Victorian Labor has become too close to the CFMEU and tearing up contracts cannot be acceptable for either Liberal or Labor voters in NSW or Victoria. If Victorian Labor loses, on these two issues particularly, they will deserve what they get.

Tuesday, 18 November 2014

G20

Well done to everybody for the G20 show. Tony Abbott did a good job showcasing Australia to the biggest gathering of world leaders most of us will ever see. I don't want to be a wet blanket, but while the G20 is important it's also a lot of huff and puff.

It won't win many votes in the next election. And it won't fix our budget problems.

The trade deal with China is altogether a different matter. It will create more jobs and investments. It will ensure Andrew Robb is credited as one of the best  trade ministers and put a damper on protectionist elements within the coalition.  And Tony Abbott deserves credit for giving the trade portfolio to an urban, economically literate Liberal.

More sales of cattle and dairy products will be a boost to rural Australia and the enhanced access for the service sector could end up as being a bonanza for our economy.  And the extra trade will be a shot in the arm economically just as the 2016 election comes onto the political horizon.

Meanwhile, back at home the prospects of securing significant expenditure restraint are gloomy. For various reasons, cutting expenditure was not John Howard's forte but nor was it for Margaret Thatcher or Ronald Reagan.  In all three cases they were at their best in making the economic cake bigger.

For the Commonwealth and the states, two areas of spending that can produce savings without too much political angst can be found in contracting out  services and removing duplication of government functions.

Contracting out is not new and readily available to federal and state governments acting unilaterally. The difference with removing duplication is that both levels of government need to work together. All you need is a minister who wants to get things done. I found one such minister last Friday at the launch of the Hawkesbury campaign for Dom Perrottet, the NSW Minister for Finance.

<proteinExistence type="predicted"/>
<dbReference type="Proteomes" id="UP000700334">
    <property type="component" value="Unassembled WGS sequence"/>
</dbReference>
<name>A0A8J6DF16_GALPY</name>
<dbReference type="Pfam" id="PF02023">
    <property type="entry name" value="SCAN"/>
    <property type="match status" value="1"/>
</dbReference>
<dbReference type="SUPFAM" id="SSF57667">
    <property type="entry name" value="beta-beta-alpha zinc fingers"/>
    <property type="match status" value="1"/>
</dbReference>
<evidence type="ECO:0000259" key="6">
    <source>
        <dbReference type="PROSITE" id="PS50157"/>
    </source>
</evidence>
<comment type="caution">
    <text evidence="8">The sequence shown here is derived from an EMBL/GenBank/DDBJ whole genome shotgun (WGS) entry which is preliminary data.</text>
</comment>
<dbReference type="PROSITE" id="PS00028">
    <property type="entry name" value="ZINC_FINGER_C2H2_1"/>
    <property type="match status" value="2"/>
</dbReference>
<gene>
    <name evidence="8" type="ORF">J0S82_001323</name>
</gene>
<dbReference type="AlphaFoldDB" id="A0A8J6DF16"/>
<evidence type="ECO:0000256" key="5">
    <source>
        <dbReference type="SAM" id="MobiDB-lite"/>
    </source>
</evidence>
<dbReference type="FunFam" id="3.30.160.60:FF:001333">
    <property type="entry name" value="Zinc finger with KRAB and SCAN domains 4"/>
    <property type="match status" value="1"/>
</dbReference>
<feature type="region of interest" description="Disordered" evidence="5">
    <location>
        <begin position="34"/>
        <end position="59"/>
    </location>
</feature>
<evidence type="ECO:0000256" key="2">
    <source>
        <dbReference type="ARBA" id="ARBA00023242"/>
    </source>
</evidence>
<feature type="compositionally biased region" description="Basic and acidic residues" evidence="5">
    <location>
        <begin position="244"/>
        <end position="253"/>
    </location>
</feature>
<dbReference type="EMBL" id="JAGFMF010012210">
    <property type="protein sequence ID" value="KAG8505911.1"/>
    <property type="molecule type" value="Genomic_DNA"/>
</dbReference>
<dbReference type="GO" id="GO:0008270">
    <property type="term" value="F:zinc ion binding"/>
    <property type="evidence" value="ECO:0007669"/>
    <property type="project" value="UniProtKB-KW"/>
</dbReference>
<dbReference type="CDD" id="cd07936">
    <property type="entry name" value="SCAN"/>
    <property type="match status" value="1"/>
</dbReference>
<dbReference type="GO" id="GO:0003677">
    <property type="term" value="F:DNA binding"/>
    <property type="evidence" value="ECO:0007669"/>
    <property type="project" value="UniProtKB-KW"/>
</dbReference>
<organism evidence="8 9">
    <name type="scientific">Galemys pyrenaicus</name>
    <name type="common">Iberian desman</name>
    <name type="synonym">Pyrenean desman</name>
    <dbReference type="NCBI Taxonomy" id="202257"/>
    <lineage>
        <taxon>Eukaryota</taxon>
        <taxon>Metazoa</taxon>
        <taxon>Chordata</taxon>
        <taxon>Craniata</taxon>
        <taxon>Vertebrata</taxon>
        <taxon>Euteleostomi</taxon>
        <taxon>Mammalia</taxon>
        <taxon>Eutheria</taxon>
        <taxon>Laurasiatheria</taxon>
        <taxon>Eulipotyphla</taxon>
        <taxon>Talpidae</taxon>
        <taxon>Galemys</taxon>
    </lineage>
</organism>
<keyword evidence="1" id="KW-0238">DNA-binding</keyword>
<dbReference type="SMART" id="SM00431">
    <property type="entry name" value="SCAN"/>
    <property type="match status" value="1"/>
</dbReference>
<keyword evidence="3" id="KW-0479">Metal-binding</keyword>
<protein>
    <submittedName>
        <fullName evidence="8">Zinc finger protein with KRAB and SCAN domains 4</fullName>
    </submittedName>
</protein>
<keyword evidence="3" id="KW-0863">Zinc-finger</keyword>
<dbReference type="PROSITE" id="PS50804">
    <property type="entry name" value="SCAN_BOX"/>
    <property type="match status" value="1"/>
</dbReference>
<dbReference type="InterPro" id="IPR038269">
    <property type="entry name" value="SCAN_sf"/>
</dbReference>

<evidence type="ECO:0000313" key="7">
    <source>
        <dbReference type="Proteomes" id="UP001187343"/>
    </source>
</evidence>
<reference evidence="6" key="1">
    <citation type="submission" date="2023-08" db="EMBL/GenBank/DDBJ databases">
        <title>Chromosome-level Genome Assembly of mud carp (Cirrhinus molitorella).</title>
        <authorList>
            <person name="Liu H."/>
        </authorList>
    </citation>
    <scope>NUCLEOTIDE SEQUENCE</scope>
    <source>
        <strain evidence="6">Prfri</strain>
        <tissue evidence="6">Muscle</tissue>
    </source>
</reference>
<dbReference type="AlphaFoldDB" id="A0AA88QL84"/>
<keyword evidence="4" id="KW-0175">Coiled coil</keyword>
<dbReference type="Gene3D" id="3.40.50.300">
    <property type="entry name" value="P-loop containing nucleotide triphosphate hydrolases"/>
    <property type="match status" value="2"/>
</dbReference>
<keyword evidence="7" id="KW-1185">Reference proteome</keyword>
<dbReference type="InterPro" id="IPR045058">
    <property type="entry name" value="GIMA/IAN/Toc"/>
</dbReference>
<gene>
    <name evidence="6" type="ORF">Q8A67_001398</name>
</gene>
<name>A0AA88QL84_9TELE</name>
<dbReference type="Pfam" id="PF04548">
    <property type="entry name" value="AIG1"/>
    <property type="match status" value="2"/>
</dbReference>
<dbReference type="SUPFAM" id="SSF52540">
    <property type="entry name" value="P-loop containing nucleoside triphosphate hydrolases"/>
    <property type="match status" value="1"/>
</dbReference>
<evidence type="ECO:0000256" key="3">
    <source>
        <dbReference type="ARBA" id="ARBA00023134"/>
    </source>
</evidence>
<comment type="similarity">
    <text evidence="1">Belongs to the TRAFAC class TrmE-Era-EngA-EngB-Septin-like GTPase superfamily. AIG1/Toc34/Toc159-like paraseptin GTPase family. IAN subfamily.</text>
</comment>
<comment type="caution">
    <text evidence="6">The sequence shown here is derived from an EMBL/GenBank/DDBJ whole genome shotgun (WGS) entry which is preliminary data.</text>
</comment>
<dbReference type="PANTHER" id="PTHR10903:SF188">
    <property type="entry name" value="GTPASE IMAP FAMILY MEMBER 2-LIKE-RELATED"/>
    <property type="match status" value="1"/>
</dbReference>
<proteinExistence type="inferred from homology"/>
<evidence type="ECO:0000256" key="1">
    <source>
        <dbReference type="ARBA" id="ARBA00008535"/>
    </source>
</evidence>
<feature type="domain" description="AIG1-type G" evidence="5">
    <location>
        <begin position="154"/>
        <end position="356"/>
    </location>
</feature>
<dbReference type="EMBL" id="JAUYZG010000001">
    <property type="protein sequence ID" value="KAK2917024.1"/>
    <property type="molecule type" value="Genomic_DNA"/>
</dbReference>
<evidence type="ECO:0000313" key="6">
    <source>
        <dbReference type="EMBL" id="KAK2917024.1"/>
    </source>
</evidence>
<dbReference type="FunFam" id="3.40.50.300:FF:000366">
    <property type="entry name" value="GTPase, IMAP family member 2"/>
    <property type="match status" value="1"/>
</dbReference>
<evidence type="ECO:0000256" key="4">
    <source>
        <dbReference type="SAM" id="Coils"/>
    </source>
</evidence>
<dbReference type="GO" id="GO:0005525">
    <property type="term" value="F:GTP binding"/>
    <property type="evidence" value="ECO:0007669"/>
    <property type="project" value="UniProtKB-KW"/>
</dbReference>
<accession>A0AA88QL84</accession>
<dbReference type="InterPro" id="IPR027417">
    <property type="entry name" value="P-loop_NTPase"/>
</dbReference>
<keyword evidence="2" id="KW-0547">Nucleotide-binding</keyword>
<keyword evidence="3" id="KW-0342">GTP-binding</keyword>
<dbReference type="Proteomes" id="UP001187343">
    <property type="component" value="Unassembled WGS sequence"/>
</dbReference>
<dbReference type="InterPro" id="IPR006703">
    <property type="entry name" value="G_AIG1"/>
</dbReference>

Perrottet spoke with commitment and conviction about his reform agenda in NSW. Aged 32, Dom has been a minister for only six months and already he is one MP to watch in the future. You only have to hear him speak to realise that he is clearly every bit as good as some of the better federal MPs.

The only difference is that federal MPs start their federal career certain that the federal parliament is superior to state politics. More often than not, candidates see the federal parliament as more exciting, more interesting and more important. And that attitude becomes a barrier to removing state and federal duplication because federal MPs are too inclined to hang on to state functions because federal MPs think they are better government managers than their state colleagues. The consequent  reluctance to give up  control is the reason I fear that the Abbott government's proposed White Paper will not lead to the cuts in duplication that are needed not just for efficiency but for savings.

Having first been a councillor in rural Victoria, I then stood for office in a state seat and would have been very happy if I'd won preselection. My experience is that state and federal governments are more different as a result of their differing functions as much as anything else. I was very involved in starting a private community school. Who is more important; the federal minister who helped fund the school or the state minister who gave us a spare class room? The answer is that it is nonsense to say one is more important than the other.

There is no question that the reform of federal state relations is well overdue. But if the Commonwealth Government is fair dinkum, rather than waiting for its white paper, it should start with some decisive action to demonstrate that it is determined to reform federal state relations. Why wait when there are some obvious reforms needed now? Two issues come to mind: cutting duplication and fixing the GST split.

The current GST arrangement rewards states that are doing poorly and punishes the more economically successful states. Instead, the GST should be split equally and if the Commonwealth wants to top up the mendicant states of Tasmania and South Australia then that should be a federal responsibility. This measure alone would galvanise federal/state relations.

The Commonwealth does not run any schools so the current bureaucracy in the federal education department should be closed  altogether. Additionally, the government should reconsider its position on the national curriculum which is a recent addition of Commonwealth meddling and duplicating. The states run education and the feds are cutting funds anyway so why have the federal minister calling the shots?